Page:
Now that I've seen the situation for what it is though, I'm kind of appalled by how much pressure and stress I have heaped on myself over the years. There are so many stigmas attached to being disabled in our society, that it's not surprising that I've struggled to come to terms, but it's stupid.  I've beaten myself up so much about having to let people down, because I can't do things, and I've felt paranoid about getting funny looks or confrontation about using my blue badge because MS can be such a hidden condition. But you know what, I've decided that despite what the scaremongers (*cough* Daily Mail *cough*) would like you to believe people don't. give. a. shit. People might stare and feel a bit sorry for me, or even judge me, but it's impossible to control what others are thinking, so why bother worrying? 

Also, any previous notion that I am protecting Lib from some great evil by pretending I can keep up with her, has been ridiculous. My MS has worsened because my life is so much more demanding now, and if I want to make the most of being a Mum, things need to change. Simple as that. Lib would much rather I be on a scooter but out with her more often, than have one fun day on my feet followed by 3 days of me being too ill to get out of bed. Being ill these last few weeks has taught me that my beautiful kids will carry on as normal whether I'm walking, in a wheelchair, on a scooter, or using a stick because they love me regardless. All they care about is whether I am happy. And I really haven't been happy because trying to fit into this 'normal' box I've created for myself has been exhausting. For too long I have been making things un-necessarily hard for myself, and I need to treat myself with more respect. 

So no more. No more hiding things away like it's something to be ashamed of. No more worrying what people think, or worrying that they won't understand why I might need to use a scooter one day and not another. That's just the way my MS is. And whereas before I would have been scared about confrontation, and felt like I needed to justify myself, now I would relish it so I could explain a few things about disability to the unlucky person!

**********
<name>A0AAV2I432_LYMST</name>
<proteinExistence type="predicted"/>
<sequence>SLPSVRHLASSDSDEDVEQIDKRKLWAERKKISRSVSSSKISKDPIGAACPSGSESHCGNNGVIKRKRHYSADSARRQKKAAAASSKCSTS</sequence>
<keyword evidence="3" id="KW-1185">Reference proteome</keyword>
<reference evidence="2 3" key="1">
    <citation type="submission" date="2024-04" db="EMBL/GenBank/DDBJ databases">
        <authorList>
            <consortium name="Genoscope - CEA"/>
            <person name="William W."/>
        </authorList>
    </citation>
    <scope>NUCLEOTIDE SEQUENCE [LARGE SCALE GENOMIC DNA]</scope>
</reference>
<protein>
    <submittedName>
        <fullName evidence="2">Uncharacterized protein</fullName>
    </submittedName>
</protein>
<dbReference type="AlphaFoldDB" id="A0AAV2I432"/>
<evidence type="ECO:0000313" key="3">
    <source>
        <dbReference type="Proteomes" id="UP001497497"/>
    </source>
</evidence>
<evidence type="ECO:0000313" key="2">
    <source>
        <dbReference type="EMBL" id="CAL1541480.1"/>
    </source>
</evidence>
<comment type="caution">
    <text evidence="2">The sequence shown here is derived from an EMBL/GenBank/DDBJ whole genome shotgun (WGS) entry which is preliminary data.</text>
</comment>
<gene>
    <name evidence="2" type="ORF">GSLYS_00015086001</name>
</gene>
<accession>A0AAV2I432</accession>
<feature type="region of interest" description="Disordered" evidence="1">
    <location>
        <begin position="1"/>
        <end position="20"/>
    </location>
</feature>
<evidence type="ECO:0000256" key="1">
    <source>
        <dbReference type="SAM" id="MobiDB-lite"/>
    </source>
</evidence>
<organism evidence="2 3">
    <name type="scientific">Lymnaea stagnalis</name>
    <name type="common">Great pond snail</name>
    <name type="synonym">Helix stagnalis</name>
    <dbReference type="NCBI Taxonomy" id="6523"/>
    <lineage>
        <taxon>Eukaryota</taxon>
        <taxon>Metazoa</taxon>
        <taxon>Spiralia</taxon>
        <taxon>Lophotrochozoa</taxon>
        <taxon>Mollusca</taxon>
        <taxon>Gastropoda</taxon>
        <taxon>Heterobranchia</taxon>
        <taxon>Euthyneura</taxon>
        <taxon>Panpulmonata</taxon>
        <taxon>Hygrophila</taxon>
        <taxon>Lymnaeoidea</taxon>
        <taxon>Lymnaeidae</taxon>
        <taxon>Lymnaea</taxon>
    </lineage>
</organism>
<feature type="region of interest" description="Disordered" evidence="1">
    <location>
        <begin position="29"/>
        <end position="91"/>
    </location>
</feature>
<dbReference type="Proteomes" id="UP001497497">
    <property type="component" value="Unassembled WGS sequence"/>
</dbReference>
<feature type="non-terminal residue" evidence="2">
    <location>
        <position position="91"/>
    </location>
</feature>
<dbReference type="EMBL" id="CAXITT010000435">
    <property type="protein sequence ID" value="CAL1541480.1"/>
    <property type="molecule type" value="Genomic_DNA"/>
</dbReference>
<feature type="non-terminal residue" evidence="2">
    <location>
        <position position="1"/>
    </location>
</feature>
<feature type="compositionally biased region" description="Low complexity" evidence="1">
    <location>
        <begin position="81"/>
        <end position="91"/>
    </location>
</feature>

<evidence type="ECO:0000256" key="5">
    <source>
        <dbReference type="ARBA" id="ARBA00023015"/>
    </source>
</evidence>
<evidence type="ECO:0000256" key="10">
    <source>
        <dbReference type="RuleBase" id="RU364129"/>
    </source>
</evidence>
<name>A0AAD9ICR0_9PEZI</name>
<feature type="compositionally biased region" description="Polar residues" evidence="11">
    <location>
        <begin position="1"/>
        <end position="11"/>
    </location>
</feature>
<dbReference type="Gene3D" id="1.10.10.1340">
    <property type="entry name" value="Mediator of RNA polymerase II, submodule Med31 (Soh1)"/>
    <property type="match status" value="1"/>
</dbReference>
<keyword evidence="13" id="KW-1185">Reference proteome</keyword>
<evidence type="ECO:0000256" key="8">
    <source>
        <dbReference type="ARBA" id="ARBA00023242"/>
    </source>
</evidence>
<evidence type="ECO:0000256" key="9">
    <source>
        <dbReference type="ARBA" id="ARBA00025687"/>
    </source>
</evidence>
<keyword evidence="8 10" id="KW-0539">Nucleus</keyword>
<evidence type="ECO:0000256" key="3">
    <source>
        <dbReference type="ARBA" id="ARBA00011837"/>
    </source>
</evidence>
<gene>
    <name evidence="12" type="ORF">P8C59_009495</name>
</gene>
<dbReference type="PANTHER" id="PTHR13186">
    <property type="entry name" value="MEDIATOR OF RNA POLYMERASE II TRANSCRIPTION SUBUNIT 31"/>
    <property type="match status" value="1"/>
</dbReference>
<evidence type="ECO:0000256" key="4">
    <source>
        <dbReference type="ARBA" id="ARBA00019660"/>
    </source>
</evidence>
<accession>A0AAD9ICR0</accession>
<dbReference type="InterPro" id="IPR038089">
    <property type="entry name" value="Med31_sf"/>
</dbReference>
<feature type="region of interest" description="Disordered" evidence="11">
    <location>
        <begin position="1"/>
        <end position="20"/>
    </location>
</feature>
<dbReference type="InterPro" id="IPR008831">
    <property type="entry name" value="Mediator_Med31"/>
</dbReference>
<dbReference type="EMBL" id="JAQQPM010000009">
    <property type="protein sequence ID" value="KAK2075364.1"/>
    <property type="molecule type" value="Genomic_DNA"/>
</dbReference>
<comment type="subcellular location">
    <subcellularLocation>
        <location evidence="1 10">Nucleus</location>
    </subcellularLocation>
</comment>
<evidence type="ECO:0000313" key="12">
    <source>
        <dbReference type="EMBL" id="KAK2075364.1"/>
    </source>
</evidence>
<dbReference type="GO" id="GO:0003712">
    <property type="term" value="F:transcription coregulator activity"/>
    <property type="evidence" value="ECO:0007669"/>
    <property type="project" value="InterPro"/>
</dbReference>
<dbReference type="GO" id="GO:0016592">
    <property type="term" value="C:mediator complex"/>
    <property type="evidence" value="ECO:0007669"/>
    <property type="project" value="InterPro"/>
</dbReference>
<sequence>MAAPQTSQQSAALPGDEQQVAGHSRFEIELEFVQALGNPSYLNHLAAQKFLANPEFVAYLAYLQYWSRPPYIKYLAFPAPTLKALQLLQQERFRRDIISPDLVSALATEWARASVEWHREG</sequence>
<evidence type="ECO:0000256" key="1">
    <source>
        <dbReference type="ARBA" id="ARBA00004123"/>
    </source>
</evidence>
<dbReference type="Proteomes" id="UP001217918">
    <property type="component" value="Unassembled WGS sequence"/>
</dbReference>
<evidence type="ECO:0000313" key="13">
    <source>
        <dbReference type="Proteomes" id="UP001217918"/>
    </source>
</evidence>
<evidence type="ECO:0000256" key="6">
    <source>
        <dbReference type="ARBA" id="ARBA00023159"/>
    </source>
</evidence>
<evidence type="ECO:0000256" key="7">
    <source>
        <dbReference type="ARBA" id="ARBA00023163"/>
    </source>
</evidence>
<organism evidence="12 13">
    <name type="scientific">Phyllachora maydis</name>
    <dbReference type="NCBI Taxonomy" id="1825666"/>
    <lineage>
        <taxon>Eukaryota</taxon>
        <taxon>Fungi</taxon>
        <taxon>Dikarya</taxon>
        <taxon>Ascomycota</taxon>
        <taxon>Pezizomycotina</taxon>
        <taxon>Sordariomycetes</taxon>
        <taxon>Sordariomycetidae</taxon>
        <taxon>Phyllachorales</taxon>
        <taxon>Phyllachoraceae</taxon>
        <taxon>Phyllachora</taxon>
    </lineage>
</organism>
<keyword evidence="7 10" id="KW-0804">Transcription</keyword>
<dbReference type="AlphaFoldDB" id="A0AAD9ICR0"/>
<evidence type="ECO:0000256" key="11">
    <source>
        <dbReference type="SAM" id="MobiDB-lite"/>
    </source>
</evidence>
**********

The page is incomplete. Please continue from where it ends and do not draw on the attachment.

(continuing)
At the end of the day, my friends and family couldn't give a monkeys about the fact that I'm disabled because they know that it doesn't define me as a person. All they want is for me to be happy and comfortable, whatever it takes. 

I finally feel comfortable with just going with my MS, and I'm not going to put the pressure on myself with trying to control symptoms. It's impossible with children around! Instead I'll just put things in place so that even if I'm having a bad day, or having a relapse, I don't have to miss out on life. I sounds so simple, it makes me feel like an idiot for not getting to this point sooner, but for what ever reason, that's just the way it's been and at least I can move forward now. 

So hazzaaaa! I'm going to sit on my mobility scooter with gay abandon, and go shopping, or go out for the day with my children, and if I catch someone staring, or frowning when I get off my scooter and put it in the car (because surely if I'm disabled I shouldn't be able to walk at all, right?!) I'm going to smile. Because I don't care. I'm out living life, not missing out on things, and despite my MS being worse than ever, I'm finally happy and comfortable with the way I am. 

I feel like a huge weight has been lifted. *sigh*


Going for a ride